I've been thinking about the similarities between riding bikes and gardening ever since asked this question by my friend Muuqi, as a part of an interview he did awhile back for his blog, Life Cycles (great blog, check it out!). Basically, it comes down to two main themes- observation and investment. Both acts- riding bikes and gardening- give you an opportunity to have a more intimate interaction with your natural surroundings than say, sitting on the couch or driving in a car. These interactions help you develop keen observation skills, which I think makes you a better citizen of the world, or at least a more interesting person. On investment- there is immediate satisfaction, from weeding a plot of land or building a trellis, or from sweeping around a perfect corner on a mountain bike, or reaching the top of a tough climb. There are also longer term rewards. In the garden, you pick ripe fruit, cut fresh greens, you savor the literal fruits of your labors. Similarly, on the bike, you harvest a sense of growing strength and speed after investing in repeated workouts on the bike.
|Fruits of last year's labors- giant lettuces|
This past weekend was a great balance of good work in the garden and a memorable bike ride. We spent Saturday repairing our deck, which was falling off our house due to a rotten footing and had reached a critical safety point. Sunday morning we woke up bright and early to finish an ongoing raised bed project, complete with fences to keep the dogs from eating compost/ trampling new seedlings.
One bed is full of brassicas- cabbage, broccoli and kale, as well as some garlic and onions. The other is planted with a lot of lettuce and arugula, more onions (green onions and leeks, in addition to some Walla Walla sweets), carrots and radishes. The third bed in the back, made of the newer cedar, will be covered in a cloche, or a kind of hoop system with a plastic tarp over the hoops, which will hold in the heat and create a warmer growing environment for warmer weather crops- tomatoes, basil, squash, melons, peppers, and eggplant. I can't wait to get this bed planted!
In the right hand corner, you can see our pea patch, which has a very special trellis...
This bicycle trellis is made out of my old Motobecane, a single speed commuter which was my daily transport when I lived in Oakland/ Berkeley/ San Francisco. I used it to get to UW when I lived in Ballard, but since moving to Rainier Beach I've surrendered to the hills, and generally commute on my road bike, Indya. I haven't ridden the Motobecane in a very long time, and she's really at the end of her life as a reliable ride- she has an obsolete French bottom bracket with questionable quality of threading left, and the headtube is ovalized. It was ovalized when I built her, actually- there is a pop-can-shim in the headtube which is keeping the fork in place, which worked but was probably less than a perfectly safe arrangement. Given her state I don't feel right selling her, plus I have a lot of sentimental attachment to this bike. Anyhow, putting her out to pasture, literallly, as a garden trellis, seemed to be a good fit for her.The peas appear to be quite happy having a nice, sturdy, steel trellis to climb up also.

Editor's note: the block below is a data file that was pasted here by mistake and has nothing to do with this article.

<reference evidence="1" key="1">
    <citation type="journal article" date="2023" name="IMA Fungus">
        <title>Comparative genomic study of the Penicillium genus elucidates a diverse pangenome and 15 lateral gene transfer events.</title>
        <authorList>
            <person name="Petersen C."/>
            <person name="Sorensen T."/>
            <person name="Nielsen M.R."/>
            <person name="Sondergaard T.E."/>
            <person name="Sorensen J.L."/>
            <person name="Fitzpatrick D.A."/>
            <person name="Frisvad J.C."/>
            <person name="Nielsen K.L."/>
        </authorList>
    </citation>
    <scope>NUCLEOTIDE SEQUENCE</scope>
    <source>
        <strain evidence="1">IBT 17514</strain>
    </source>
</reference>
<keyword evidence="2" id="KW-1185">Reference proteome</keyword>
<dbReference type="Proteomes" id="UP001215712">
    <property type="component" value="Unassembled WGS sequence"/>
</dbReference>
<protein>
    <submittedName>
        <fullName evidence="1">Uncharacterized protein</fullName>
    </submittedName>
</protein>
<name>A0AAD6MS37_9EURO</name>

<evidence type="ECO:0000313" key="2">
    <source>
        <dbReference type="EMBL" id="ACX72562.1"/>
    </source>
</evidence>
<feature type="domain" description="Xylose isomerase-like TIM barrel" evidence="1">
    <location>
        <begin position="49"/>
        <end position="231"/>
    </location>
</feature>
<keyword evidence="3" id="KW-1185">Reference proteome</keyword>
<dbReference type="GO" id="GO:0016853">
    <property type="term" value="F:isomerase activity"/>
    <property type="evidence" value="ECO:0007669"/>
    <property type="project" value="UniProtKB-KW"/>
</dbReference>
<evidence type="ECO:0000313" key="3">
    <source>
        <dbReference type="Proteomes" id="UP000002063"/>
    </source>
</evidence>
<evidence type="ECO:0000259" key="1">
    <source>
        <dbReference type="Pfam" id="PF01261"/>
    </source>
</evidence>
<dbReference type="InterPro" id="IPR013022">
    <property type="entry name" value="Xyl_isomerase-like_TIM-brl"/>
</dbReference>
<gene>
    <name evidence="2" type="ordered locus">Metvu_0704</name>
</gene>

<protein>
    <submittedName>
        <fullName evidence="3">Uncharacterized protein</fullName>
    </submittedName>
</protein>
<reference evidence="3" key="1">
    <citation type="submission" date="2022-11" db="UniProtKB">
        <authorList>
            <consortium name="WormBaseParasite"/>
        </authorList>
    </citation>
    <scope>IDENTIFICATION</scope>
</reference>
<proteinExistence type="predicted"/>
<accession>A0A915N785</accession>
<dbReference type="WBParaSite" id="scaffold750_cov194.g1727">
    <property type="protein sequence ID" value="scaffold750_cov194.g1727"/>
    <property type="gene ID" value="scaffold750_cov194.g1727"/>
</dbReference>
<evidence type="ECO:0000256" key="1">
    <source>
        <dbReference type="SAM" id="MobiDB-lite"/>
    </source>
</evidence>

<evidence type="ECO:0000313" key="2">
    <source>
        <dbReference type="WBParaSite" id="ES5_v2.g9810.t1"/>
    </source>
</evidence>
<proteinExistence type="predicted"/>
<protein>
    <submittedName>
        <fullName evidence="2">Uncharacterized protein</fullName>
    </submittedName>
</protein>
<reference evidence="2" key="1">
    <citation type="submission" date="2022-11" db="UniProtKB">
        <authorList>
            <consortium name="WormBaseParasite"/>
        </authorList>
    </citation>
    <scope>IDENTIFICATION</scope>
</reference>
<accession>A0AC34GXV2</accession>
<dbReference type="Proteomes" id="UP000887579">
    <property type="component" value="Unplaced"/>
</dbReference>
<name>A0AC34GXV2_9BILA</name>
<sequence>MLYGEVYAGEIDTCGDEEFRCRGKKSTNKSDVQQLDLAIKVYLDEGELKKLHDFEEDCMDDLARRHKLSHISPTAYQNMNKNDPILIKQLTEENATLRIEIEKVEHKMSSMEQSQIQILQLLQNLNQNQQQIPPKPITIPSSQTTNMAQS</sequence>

In addition to the raised beds, we also started a potato box.
The potato box is an experiment in high-density potato growing. I've read that this method can yield upwards of 50 pounds of potatoes in a single growing season, not bad for such a small space. Space is actually the biggest reason I've avoided growing poatoes until now- the traditional method of building raised rows and filling them in over the course of the summer works great if you have a lot of land, but is less than ideal for backyard gardening.
Anyhow, this technique calls for covering all of the seed potatoes with a small amount of dirt, then adding more dirt over the course of the season as leaves emerge from the previous layer of dirt. I'm a bit skeptical about the yields promised by potato box evangelicals out there, but I'm willing to try it!
I also planted a little patch of flowers which are particularly beneficial for bees....
I'm focusing on plants which are beneficial to bees because..... we got honey bees! Two hives' worth! I'll write more soon about the bee experience so far, but for now here's a sneak peak-
|Lexi sneaking a peek at the bees.|
After all this work, Chad and I needed a bicycle break. We headed out to Tolt McDonald with my friend and teammate Jill to get a little muddy on some mtb trails. We spent just a couple hours up there whizzing around the singletrack, working on skills, getting a bit of exercise on the climbs, and running the dogs, but it was such a breath of fresh air for me. As much as I love riding my bike around the city, there is something so invigorating about getting out and pedaling through a forest, feeling the rhythm of the singletrack and encountering the stillness that seldom exists within city limits. I'm talking about the dream-about-it, smile-about-it-three-days-later, want-to-reinvent-your-life-for-it, similar-to-falling-in-love kind of invigoration. Those few hours under the trees on the trails gave me a much needed change of perspective and made everything in life seem new and fresh again. Mountain biking always seems to have that effect on me.
I also love that the dogs get to come mountain biking with us. I love to see them running around the trails, enjoying the sniffs and sounds, getting a taste of a wilder life than the normal day-to-day routine allows. This ride was also notable in that it was Chase's first mountain bike ride. He did great- he had tons of energy, kept up just fine, and listened pretty well. He and Lexi both slept well that night.
Worn out doggies, dirt on the tires, and newly seeded plants.... life doesn't get much better than that. Really an ideal weekend.